The race to represent Manchester on the Regional School Unit 38 school board pits an incumbent, current chairwoman of the board against a newcomer.

Terri Watson, 65, said she’s running for re-election because she wants to continue to support the innovative changes Maranacook Area Schools have made over the last several years aimed at making sure all students are successful in learning.

“I’m excited about Maranacook Area Schools, we’re doing interventions to make sure all students achieve academic success, and I want to support those efforts,” Watson said. “I have experience and you can trust me to put your child first.”

Kaleb Pushard, 22, director of after school programs at a local martial arts school, said he’s always had an interest in trying to help better the community any way he can and has decided to run for the first time. Pushard said he has extensive experience working with local youths and can bring a fresh perspective to the school board.

“I feel as though I can bring a youthful insight. I work directly with youths, and adults, in the community every day,” Pushard said. “My number one priority is the students. Kids are first in my book.”

The election is June 13. Voting will take place from 8 a.m. to 8 p.m. at the fire department.


Voters will also be asked whether they approve of the RSU 38 school budget. Aside from the school board race between Watson and Pushard, all other elections for local positions are uncontested.

Pushard, a 2013 graduate of Maranacook Community High School who has also attended classes at Central Maine Community College and University of Maine at Augusta, is director of the summer camp and after school programs at Maine Isshinryu Karate Academies, or MIKA, a martial arts school and family business in Manchester.

While in school he served for several years as the student representative to the school board, and also served on the student council.

Watson, who holds a bachelor’s degree from the University of New Hampshire and did some graduate study at the Harvard University Commission on Extension, Administration and Management, works as a medical transcriptionist.

She has previously served as chairwoman of the Manchester Board of Selectmen from 2003 to 2009, as chairwoman of a committee which studied Manchester getting a town manager form of government, is currently in her second year as chairwoman of the RSU 38 school board, and third year as a member of the board, and has served as chairwoman of the Kennebec Behavioral Health Board of Programs and Services.

Watson said the challenge of implementing proficiency-based diplomas is an important issue the school system is working to address, as is aligning and coordinating the curriculum between the district’s elementary schools, and complying with state mandates. She said the school system’s administrators are doing a great job and she wants to continue to support them.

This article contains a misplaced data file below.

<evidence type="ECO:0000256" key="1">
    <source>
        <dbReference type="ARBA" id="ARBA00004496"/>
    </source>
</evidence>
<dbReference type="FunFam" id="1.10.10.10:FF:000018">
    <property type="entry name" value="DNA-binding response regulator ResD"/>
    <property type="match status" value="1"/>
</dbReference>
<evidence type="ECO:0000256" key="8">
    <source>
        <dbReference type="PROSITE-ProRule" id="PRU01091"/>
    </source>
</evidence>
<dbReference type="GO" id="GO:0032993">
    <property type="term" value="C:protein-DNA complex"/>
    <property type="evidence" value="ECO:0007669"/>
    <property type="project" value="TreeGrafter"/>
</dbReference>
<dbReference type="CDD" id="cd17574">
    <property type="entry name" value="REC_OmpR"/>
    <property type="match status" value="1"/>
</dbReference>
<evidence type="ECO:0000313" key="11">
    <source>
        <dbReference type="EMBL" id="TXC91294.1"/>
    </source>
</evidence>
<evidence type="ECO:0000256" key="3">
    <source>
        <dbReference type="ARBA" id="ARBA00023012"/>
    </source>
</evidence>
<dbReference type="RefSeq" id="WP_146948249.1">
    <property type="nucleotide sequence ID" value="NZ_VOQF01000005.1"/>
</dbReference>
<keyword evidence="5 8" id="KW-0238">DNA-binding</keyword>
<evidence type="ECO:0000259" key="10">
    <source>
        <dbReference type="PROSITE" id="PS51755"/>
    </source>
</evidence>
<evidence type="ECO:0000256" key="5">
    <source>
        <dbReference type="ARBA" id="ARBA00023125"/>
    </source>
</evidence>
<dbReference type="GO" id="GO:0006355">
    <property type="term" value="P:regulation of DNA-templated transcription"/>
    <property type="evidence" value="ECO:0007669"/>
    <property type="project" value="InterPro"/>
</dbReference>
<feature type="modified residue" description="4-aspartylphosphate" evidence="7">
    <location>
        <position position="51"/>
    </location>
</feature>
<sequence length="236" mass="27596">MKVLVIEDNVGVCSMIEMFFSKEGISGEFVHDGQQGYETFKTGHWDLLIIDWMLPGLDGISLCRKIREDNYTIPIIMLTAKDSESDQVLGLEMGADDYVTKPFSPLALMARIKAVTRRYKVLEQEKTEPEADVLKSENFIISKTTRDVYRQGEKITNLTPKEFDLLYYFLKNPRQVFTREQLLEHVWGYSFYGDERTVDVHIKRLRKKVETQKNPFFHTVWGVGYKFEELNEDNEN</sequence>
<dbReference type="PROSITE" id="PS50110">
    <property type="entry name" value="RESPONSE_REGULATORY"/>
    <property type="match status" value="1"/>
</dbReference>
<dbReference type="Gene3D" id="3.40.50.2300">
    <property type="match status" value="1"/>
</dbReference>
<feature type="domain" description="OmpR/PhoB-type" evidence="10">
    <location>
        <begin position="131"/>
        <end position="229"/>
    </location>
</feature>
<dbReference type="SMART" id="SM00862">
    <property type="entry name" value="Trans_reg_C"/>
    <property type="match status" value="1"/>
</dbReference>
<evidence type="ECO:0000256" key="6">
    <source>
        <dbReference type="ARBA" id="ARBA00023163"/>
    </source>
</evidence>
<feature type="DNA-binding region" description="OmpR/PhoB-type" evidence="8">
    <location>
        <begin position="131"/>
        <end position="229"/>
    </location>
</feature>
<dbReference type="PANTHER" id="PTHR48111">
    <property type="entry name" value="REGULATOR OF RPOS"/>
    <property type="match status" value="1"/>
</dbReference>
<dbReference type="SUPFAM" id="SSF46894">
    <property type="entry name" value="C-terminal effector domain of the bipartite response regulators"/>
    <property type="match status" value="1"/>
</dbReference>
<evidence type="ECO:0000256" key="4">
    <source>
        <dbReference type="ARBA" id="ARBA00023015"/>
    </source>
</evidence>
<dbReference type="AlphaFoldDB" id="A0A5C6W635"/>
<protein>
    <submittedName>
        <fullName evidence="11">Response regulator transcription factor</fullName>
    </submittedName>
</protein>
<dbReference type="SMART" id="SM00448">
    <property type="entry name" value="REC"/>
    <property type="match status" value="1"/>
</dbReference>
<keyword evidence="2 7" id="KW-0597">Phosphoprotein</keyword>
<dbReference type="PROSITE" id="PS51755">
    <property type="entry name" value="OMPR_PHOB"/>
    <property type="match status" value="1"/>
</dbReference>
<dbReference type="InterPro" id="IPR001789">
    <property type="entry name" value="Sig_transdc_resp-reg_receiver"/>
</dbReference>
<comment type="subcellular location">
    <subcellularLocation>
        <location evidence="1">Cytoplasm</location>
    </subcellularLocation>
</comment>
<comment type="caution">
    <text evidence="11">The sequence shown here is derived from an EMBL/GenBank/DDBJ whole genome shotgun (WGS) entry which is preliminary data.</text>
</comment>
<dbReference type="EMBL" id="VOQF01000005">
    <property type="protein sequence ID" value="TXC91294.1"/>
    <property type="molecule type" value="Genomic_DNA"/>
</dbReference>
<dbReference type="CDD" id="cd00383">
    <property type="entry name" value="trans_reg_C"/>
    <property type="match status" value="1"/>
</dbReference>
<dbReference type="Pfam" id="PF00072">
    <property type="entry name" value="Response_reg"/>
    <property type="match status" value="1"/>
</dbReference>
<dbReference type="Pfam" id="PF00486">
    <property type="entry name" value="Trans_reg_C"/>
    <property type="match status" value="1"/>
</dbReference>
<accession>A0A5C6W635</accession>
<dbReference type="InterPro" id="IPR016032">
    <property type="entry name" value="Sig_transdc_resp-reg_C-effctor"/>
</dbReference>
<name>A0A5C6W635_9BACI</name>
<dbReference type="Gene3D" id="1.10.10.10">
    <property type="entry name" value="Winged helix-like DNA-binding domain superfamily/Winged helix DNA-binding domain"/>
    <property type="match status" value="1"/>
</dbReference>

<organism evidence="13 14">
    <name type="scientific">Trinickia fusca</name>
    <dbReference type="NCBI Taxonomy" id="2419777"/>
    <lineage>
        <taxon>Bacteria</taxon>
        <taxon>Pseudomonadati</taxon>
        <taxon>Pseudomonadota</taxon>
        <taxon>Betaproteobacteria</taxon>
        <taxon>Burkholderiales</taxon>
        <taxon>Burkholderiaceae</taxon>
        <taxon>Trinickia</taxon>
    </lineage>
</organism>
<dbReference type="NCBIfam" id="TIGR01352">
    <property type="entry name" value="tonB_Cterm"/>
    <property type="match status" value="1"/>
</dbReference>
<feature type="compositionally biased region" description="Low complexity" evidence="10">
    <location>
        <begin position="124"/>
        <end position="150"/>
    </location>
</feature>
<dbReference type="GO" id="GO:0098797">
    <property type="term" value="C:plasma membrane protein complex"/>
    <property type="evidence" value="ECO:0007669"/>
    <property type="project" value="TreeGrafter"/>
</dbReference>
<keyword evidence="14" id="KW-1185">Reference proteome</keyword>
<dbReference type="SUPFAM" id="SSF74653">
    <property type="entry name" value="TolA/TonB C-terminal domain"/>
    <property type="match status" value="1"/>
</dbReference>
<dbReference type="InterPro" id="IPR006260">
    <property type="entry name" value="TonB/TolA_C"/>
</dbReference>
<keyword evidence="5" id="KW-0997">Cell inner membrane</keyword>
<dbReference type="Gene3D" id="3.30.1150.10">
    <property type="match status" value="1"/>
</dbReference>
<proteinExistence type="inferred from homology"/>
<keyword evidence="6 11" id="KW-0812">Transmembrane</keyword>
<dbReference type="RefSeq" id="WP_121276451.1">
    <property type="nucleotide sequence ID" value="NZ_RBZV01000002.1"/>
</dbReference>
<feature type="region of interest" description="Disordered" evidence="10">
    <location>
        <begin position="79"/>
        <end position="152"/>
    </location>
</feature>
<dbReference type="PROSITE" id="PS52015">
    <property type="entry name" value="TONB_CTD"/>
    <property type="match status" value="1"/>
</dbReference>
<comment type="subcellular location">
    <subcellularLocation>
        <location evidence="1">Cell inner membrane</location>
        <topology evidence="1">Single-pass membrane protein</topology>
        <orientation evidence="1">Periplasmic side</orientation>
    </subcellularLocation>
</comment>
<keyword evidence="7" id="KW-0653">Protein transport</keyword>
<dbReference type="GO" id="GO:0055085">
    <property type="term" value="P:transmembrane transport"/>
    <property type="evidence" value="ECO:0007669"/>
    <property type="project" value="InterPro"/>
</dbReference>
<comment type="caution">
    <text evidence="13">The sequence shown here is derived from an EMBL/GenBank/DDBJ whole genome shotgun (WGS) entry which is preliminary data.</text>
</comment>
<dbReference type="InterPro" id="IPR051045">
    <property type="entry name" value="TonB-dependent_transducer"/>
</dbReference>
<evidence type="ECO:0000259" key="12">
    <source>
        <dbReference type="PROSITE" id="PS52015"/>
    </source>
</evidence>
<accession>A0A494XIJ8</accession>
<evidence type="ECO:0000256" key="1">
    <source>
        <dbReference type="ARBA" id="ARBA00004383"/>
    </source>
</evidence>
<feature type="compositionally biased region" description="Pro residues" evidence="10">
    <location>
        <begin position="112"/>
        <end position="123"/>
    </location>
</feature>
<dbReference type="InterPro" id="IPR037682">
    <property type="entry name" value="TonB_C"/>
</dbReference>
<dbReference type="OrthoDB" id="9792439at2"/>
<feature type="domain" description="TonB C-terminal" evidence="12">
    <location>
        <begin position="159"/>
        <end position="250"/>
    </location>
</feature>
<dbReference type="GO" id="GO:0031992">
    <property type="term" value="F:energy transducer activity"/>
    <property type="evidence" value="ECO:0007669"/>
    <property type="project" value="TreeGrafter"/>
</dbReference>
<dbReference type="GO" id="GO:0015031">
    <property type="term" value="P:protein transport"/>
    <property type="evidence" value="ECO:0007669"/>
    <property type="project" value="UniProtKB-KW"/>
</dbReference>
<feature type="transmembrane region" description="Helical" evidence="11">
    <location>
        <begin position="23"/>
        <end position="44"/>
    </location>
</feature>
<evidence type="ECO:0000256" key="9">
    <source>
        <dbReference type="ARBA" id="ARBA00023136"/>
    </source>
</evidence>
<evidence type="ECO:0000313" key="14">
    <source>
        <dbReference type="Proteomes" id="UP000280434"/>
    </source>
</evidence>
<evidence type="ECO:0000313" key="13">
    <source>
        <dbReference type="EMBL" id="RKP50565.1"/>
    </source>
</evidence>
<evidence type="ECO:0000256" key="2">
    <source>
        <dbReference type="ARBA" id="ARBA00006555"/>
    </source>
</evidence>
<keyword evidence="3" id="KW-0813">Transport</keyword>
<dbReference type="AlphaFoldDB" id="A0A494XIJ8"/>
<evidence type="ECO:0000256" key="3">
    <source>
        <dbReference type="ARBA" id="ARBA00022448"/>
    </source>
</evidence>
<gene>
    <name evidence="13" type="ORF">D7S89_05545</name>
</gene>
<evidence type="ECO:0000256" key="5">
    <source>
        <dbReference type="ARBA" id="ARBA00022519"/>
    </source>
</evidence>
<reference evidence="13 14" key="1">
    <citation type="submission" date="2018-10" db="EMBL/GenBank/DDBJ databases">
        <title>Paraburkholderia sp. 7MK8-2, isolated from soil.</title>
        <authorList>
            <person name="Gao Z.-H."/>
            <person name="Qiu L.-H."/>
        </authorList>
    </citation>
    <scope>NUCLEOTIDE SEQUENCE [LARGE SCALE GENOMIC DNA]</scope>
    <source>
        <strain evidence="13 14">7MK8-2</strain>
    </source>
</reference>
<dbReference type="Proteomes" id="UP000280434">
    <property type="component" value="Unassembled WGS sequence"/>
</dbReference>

She said ways the district could be improved include being willing and able to adapt to new requirements, and finding ways to increase community support and parent involvement in the schools.

Pushard said he is currently researching, and thus not 100 percent educated nor able to comment, about current issues the school system is facing. He did say he would work, with other board members and school officials, as a group to make sure they come to good decisions.

He said the district could be improved by having better, more open, communication between the school board and community members, including finding a way to make meeting minutes more accessible to people.

Both candidates agreed that mold and air quality concerns at Manchester Elementary School have been, or more specifically regarding air quality, are being, addressed.

The district has remediated the mold found in the elementary school and officials believe it is no longer an issue. And the school board is looking into installing a new ventilation system at the school, to address air quality concerns.

“The RSU board is looking at options to install a new ventilation system at the Manchester Elementary School, so that should be taken care of,” Watson said. “Any issue that has been identified is being taken care of.”


Pushard agreed the problems seem to be under control but added, “I feel the concerns were warranted so I’m glad to see the board has something in place to deal with that. I want to put provisions in place to make sure it doesn’t happen again.”

Both candidates also said they have life experiences that would help them be good members of the school board.

Watson said for her that includes attending Swarthmore High School in the 1960s, which she said was one of the best in the country and where she said every student was valued, learned a lot and went on to do well in life.

“I had the experience of knowing kids who learned at a slower pace still did well in life,” she said. “I know it is possible for every student to get a really good education, before they graduate high school, that can serve them for the rest of their lives.”

Pushard said his work at MIKA has given him valuable experience with youths and the ability to work well with others.

“I work directly with youths here, manage 24 coaches in the summertime, and I work great in groups,” he said. “We throw out ideas, have group discussion and we all work well together to come up with a good solution that works for everybody.”

Keith Edwards — 621-5647

Twitter: @kedwardskj

Only subscribers are eligible to post comments. Please subscribe or login first for digital access. Here’s why.

Use the form below to reset your password. When you've submitted your account email, we will send an email with a reset code.

filed under: